History exists in the oral tradition, in the physical landscape and in the collective memory of a people. The legacy of Éamonn MacThomáis is in the widespread engagement of Dubliners with the past today. While I did not know him personally it was a great privilege to know Shane MacThomáis, who shared a broad worldview and fine sartorial approach with his beloved father.
‘Speak Up’ - Éamonn’s legacy by Cathy Scuffil, Historian in Residence, Dublin South City Areas
“Speak up young lady, we can’t hear what you have to say above the noise” called a pure Dublin accent from the back of the room.
It was 1973 at a meeting of the Old Dublin Society in the City Assembly Rooms in South William Street. The occasion was the presentation of prizes for a children’s essay competition and the winners were required to do a short presentation on their essay to the assembled crowd. The topic was The Old City Watercourse and the eleven-year-old me had won 3rd prize. I had a big advantage - the City Watercourse ran through our back garden by The Back of the Pipes in Dolphin’s Barn was a big part of my world growing up.
My talk that evening in South William Street, in the asked for loud - but somewhat shaky - voice was my first public presentation on Dublin local history.
The man at the back of the room who wanted to hear more of what I had to say was none other than Éamonn MacThomais.
Every Christmas from that time on, presents from doting parents always included a book on Dublin. I treasure to this day Me Jewel and Darlin’ Dublin, Gur Cakes and Coal Blocks and others by Éamonn. His story-telling style touching on places you know, whilst telling you something you don’t know, are staples for understanding our city, the communities of people that live there and the place it holds in the wider world. When working with historical societies, local community groups and school children, I regularly include a quote or reference from Éamonn which never fails to please. Through his books, memories, recordings and talks, he has left a huge legacy for Dubliners, about Dubliners.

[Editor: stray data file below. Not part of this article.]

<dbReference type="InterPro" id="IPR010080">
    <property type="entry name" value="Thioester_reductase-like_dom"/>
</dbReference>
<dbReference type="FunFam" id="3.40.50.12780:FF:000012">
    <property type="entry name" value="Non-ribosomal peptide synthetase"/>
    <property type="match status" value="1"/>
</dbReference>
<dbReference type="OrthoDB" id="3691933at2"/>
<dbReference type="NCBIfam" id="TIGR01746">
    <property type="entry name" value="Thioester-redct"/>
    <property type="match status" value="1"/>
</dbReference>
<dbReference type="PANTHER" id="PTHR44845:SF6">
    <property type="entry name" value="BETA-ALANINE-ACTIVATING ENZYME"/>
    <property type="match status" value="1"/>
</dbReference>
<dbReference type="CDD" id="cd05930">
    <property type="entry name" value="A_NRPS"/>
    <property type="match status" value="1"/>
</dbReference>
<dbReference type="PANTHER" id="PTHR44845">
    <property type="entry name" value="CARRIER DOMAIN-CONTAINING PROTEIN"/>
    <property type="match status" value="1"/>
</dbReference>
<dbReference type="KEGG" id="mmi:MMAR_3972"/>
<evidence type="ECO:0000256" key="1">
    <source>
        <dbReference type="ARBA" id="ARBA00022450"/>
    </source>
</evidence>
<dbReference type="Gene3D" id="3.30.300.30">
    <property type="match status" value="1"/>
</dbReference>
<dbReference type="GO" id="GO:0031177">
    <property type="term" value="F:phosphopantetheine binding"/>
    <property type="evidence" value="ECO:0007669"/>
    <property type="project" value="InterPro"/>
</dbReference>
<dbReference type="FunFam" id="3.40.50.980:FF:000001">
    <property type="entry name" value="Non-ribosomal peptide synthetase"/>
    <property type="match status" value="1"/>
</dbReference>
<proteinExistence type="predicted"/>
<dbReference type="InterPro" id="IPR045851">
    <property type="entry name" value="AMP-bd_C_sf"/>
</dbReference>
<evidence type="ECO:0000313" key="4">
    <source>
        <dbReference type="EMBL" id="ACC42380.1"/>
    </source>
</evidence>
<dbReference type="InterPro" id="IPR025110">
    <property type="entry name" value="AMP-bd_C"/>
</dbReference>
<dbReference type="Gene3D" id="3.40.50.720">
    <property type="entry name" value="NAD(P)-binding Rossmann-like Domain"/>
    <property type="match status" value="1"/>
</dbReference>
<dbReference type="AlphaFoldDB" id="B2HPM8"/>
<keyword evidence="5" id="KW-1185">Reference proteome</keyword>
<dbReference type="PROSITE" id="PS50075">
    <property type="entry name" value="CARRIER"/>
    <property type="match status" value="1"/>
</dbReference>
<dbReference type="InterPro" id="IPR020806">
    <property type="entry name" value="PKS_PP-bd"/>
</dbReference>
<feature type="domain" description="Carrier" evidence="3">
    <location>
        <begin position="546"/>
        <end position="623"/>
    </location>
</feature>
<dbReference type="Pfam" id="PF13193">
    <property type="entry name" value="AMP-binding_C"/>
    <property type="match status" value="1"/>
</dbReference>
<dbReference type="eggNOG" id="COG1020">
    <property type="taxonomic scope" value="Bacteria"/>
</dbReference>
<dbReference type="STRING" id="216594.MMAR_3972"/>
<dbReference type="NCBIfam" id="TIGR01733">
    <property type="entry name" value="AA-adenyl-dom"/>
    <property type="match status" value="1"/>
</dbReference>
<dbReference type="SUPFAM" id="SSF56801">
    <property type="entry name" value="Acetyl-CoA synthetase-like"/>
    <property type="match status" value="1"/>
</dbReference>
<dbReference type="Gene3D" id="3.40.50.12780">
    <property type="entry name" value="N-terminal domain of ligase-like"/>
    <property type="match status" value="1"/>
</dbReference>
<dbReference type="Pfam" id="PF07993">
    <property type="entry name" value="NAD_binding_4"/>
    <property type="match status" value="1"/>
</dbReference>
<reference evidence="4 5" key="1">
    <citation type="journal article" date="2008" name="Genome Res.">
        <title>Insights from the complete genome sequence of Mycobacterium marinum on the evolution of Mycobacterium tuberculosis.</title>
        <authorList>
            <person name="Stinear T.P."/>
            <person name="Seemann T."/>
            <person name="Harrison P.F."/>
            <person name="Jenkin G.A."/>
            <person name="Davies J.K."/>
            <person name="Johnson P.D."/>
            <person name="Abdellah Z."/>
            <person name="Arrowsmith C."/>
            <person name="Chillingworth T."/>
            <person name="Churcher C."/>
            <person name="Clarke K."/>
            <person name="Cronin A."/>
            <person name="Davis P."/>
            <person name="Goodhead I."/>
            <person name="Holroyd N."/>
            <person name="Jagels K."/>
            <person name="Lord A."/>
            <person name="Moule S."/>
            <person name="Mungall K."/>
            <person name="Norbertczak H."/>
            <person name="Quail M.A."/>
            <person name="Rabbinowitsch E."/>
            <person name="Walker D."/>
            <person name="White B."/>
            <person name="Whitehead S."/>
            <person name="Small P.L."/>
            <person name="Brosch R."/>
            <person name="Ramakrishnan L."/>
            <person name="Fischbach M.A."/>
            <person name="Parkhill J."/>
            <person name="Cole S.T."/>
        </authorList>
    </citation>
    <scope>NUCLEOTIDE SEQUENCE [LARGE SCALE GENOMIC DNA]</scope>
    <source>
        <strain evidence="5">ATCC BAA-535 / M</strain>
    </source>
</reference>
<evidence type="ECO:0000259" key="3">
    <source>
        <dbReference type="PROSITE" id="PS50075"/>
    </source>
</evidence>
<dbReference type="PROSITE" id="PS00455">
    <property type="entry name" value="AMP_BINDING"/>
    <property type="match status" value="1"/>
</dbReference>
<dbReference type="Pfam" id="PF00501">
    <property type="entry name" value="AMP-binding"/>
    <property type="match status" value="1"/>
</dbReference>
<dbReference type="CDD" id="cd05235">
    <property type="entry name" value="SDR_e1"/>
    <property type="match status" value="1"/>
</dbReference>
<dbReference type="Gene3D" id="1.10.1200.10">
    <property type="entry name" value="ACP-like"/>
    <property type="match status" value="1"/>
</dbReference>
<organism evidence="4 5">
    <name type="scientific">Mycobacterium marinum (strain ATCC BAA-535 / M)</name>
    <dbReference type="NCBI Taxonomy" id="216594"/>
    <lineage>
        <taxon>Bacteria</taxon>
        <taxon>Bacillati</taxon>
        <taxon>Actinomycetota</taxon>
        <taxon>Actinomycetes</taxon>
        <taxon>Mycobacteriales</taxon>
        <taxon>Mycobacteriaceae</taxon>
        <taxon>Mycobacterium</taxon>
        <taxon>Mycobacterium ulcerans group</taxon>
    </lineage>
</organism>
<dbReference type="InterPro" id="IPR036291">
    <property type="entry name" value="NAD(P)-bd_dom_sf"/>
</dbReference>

Today, when I speak now on various topics about Dublin and the history of this special place, my voice, and his take on things can still be heard above the noise.
His advice to eleven-year-old me!
Dr James Curry, Dublin City Council Historian in Residence (North West Area)
“Summon the local historian in him and the man takes off”
“Summon the local historian in him and the man takes off”, it was once said of Éamonn MacThomáis. Anybody who has seen footage of MacThomáis’s many RTÉ televisionappearances or read his books dealing with Dublin will invariably agree.